- Tinctures and sprays: For the fastest absorption, try an oil-based hemp CBD tincture or spray designed to be taken under the tongue or into the cheek. These are absorbed from your mouth, rather than going through your digestive system.
- Pills: If you prefer to swallow pills, capsules and soft gels are available.
- Balms and lotions: Rub on a painful area and reapply as needed.
How Much CBD to Take
The overriding recommendation is “Start low and go slow.” Maroon recommends starting with 15 mg daily for three days and if needed, increasing to 30 mg for another three days. If needed, keep increasing the dose by 15 mg every three days, up to 100 mg.
To enhance sleep, take CBD in the evening. To relieve anxiety, pain, or other symptoms, take it during the day. In some cases, it makes sense to split the daily amount into two or more doses—if you experience anxiety relief for only a few hours, for example.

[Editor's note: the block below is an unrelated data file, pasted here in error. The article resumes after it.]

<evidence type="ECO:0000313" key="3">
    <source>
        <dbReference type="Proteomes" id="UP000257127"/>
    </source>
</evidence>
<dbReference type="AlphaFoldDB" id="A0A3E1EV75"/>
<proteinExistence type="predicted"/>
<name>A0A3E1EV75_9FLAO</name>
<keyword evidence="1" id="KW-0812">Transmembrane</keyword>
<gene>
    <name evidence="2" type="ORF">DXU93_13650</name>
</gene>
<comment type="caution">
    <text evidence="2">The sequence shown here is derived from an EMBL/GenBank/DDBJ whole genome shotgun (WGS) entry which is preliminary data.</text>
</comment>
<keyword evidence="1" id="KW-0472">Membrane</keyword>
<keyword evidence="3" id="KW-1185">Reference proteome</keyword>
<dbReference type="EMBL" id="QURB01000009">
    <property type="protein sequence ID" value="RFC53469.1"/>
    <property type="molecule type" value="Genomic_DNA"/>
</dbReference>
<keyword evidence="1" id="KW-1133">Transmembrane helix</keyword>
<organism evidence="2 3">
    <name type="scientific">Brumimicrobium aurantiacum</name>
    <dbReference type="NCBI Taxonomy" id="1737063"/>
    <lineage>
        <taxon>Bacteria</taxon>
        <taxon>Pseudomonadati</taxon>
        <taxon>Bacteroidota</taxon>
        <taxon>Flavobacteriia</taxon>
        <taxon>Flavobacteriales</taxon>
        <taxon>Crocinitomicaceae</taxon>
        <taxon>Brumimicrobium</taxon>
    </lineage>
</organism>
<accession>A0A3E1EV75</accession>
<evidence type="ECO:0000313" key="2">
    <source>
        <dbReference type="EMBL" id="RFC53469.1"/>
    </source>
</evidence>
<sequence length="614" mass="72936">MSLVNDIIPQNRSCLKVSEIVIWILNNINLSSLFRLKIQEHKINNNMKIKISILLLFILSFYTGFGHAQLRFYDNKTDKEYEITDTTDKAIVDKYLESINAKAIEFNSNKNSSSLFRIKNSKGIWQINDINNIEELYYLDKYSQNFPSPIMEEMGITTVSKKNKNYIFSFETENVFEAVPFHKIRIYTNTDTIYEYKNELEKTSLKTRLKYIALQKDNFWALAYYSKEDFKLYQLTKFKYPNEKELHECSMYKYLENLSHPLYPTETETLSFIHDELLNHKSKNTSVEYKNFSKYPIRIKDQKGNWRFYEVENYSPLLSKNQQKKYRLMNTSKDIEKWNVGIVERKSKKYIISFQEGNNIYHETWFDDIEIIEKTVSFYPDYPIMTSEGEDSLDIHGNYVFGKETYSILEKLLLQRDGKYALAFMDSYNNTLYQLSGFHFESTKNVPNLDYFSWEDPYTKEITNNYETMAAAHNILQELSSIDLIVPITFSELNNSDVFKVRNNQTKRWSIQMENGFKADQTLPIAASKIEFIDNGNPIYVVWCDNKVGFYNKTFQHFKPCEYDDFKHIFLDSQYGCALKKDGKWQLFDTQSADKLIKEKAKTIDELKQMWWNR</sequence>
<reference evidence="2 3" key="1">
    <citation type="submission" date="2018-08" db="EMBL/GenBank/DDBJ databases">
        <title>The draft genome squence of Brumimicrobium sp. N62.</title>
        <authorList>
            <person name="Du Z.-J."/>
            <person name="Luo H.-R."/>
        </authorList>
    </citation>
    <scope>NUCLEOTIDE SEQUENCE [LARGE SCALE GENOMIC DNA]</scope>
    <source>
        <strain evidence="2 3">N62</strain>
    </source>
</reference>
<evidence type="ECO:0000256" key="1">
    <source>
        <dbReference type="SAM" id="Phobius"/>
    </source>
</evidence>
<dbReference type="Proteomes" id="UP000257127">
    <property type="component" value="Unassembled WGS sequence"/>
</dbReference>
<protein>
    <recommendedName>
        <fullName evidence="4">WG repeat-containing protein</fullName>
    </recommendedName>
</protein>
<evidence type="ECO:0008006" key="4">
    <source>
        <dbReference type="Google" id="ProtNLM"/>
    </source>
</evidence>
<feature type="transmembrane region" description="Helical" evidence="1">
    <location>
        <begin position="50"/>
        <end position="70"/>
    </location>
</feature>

For localized pain, such as a painful joint, start with a CBD balm or cream, rubbed on as needed. If, after a few days, you need more relief, try adding a tincture or pill.
What Conditions Can CBD Be Used For?
Conditions for which CBD may be beneficial include:
- Age-related macular degeneration
- Alzheimer’s disease
- Attention deficit hyperactivity disorder
- Blood clots
- Cancer treatment side effects
- Crohn’s disease
- Headaches, including migraines
- Heart disease
- High blood pressure
- Irritable bowel syndrome
- Multiple sclerosis
- Opiate addiction
- Panic attack
- Post-traumatic stress disorder
- Premenstrual syndrome
- Skin conditions including acne
- Sleep problems
- Stroke recovery
- Thyroid disorders
- Traumatic brain injury
- Ulcerative colitis
For more on CBD and its uses, you can read more here: